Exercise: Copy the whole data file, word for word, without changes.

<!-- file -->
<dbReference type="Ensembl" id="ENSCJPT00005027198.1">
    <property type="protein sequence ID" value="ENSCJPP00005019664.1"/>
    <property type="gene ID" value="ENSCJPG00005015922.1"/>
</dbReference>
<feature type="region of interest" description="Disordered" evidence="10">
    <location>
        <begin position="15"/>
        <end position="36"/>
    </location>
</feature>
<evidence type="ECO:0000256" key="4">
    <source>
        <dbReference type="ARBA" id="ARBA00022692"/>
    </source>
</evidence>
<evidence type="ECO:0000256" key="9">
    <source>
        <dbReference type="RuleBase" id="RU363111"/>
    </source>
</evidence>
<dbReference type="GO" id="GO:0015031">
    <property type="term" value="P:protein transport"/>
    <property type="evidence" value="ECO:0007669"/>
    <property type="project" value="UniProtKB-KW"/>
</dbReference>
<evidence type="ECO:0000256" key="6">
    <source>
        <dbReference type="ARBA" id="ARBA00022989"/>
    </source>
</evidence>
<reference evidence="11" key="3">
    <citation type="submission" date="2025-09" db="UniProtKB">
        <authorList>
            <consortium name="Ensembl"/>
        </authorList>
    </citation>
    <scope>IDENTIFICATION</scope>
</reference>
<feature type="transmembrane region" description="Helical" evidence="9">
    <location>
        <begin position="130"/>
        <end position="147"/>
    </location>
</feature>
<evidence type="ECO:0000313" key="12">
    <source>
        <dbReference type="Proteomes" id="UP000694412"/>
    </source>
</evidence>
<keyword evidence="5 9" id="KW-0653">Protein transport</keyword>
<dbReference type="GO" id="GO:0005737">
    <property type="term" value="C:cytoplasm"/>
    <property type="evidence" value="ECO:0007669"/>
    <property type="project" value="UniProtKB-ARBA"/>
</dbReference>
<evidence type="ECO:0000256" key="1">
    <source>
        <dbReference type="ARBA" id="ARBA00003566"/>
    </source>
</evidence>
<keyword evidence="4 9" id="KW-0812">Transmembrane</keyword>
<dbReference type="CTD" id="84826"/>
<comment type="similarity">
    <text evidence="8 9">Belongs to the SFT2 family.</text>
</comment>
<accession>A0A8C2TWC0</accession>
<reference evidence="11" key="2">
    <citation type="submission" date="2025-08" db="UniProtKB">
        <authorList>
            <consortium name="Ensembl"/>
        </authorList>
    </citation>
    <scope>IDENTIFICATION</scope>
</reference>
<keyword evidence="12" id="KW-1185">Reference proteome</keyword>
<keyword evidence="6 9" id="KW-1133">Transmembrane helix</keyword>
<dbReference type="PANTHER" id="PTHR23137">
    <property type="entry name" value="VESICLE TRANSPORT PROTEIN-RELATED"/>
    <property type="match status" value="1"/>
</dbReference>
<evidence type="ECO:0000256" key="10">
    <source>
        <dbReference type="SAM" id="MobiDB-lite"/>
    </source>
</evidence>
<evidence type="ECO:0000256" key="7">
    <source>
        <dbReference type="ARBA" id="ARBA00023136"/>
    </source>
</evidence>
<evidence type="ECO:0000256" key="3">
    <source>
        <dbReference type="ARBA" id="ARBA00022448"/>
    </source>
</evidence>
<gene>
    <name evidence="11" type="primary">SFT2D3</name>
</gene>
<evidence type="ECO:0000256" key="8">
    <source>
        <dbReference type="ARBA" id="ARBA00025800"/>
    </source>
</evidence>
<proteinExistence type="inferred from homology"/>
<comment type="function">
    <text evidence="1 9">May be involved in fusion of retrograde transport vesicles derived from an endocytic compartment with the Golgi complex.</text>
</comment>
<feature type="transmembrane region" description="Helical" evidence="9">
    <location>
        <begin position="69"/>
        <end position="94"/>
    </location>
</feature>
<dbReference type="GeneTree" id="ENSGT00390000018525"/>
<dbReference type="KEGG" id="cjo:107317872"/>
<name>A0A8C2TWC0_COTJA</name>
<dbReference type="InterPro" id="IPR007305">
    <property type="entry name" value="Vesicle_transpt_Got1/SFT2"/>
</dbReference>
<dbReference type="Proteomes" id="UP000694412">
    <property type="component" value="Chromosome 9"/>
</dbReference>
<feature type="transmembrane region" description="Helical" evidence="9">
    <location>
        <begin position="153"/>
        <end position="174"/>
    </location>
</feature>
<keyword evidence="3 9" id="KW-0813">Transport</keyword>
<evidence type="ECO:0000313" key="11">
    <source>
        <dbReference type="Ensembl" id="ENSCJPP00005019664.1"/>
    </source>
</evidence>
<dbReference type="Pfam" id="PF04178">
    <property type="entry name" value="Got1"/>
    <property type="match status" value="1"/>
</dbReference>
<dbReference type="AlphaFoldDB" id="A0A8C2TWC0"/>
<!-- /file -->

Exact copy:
<dbReference type="Ensembl" id="ENSCJPT00005027198.1">
    <property type="protein sequence ID" value="ENSCJPP00005019664.1"/>
    <property type="gene ID" value="ENSCJPG00005015922.1"/>
</dbReference>
<feature type="region of interest" description="Disordered" evidence="10">
    <location>
        <begin position="15"/>
        <end position="36"/>
    </location>
</feature>
<evidence type="ECO:0000256" key="4">
    <source>
        <dbReference type="ARBA" id="ARBA00022692"/>
    </source>
</evidence>
<evidence type="ECO:0000256" key="9">
    <source>
        <dbReference type="RuleBase" id="RU363111"/>
    </source>
</evidence>
<dbReference type="GO" id="GO:0015031">
    <property type="term" value="P:protein transport"/>
    <property type="evidence" value="ECO:0007669"/>
    <property type="project" value="UniProtKB-KW"/>
</dbReference>
<evidence type="ECO:0000256" key="6">
    <source>
        <dbReference type="ARBA" id="ARBA00022989"/>
    </source>
</evidence>
<reference evidence="11" key="3">
    <citation type="submission" date="2025-09" db="UniProtKB">
        <authorList>
            <consortium name="Ensembl"/>
        </authorList>
    </citation>
    <scope>IDENTIFICATION</scope>
</reference>
<feature type="transmembrane region" description="Helical" evidence="9">
    <location>
        <begin position="130"/>
        <end position="147"/>
    </location>
</feature>
<evidence type="ECO:0000313" key="12">
    <source>
        <dbReference type="Proteomes" id="UP000694412"/>
    </source>
</evidence>
<keyword evidence="5 9" id="KW-0653">Protein transport</keyword>
<dbReference type="GO" id="GO:0005737">
    <property type="term" value="C:cytoplasm"/>
    <property type="evidence" value="ECO:0007669"/>
    <property type="project" value="UniProtKB-ARBA"/>
</dbReference>
<evidence type="ECO:0000256" key="1">
    <source>
        <dbReference type="ARBA" id="ARBA00003566"/>
    </source>
</evidence>
<keyword evidence="4 9" id="KW-0812">Transmembrane</keyword>
<dbReference type="CTD" id="84826"/>
<comment type="similarity">
    <text evidence="8 9">Belongs to the SFT2 family.</text>
</comment>
<accession>A0A8C2TWC0</accession>
<reference evidence="11" key="2">
    <citation type="submission" date="2025-08" db="UniProtKB">
        <authorList>
            <consortium name="Ensembl"/>
        </authorList>
    </citation>
    <scope>IDENTIFICATION</scope>
</reference>
<keyword evidence="12" id="KW-1185">Reference proteome</keyword>
<keyword evidence="6 9" id="KW-1133">Transmembrane helix</keyword>
<dbReference type="PANTHER" id="PTHR23137">
    <property type="entry name" value="VESICLE TRANSPORT PROTEIN-RELATED"/>
    <property type="match status" value="1"/>
</dbReference>
<evidence type="ECO:0000256" key="10">
    <source>
        <dbReference type="SAM" id="MobiDB-lite"/>
    </source>
</evidence>
<evidence type="ECO:0000256" key="7">
    <source>
        <dbReference type="ARBA" id="ARBA00023136"/>
    </source>
</evidence>
<evidence type="ECO:0000256" key="3">
    <source>
        <dbReference type="ARBA" id="ARBA00022448"/>
    </source>
</evidence>
<gene>
    <name evidence="11" type="primary">SFT2D3</name>
</gene>
<evidence type="ECO:0000256" key="8">
    <source>
        <dbReference type="ARBA" id="ARBA00025800"/>
    </source>
</evidence>
<proteinExistence type="inferred from homology"/>
<comment type="function">
    <text evidence="1 9">May be involved in fusion of retrograde transport vesicles derived from an endocytic compartment with the Golgi complex.</text>
</comment>
<feature type="transmembrane region" description="Helical" evidence="9">
    <location>
        <begin position="69"/>
        <end position="94"/>
    </location>
</feature>
<dbReference type="GeneTree" id="ENSGT00390000018525"/>
<dbReference type="KEGG" id="cjo:107317872"/>
<name>A0A8C2TWC0_COTJA</name>
<dbReference type="InterPro" id="IPR007305">
    <property type="entry name" value="Vesicle_transpt_Got1/SFT2"/>
</dbReference>
<dbReference type="Proteomes" id="UP000694412">
    <property type="component" value="Chromosome 9"/>
</dbReference>
<feature type="transmembrane region" description="Helical" evidence="9">
    <location>
        <begin position="153"/>
        <end position="174"/>
    </location>
</feature>
<keyword evidence="3 9" id="KW-0813">Transport</keyword>
<evidence type="ECO:0000313" key="11">
    <source>
        <dbReference type="Ensembl" id="ENSCJPP00005019664.1"/>
    </source>
</evidence>
<dbReference type="Pfam" id="PF04178">
    <property type="entry name" value="Got1"/>
    <property type="match status" value="1"/>
</dbReference>
<dbReference type="AlphaFoldDB" id="A0A8C2TWC0"/>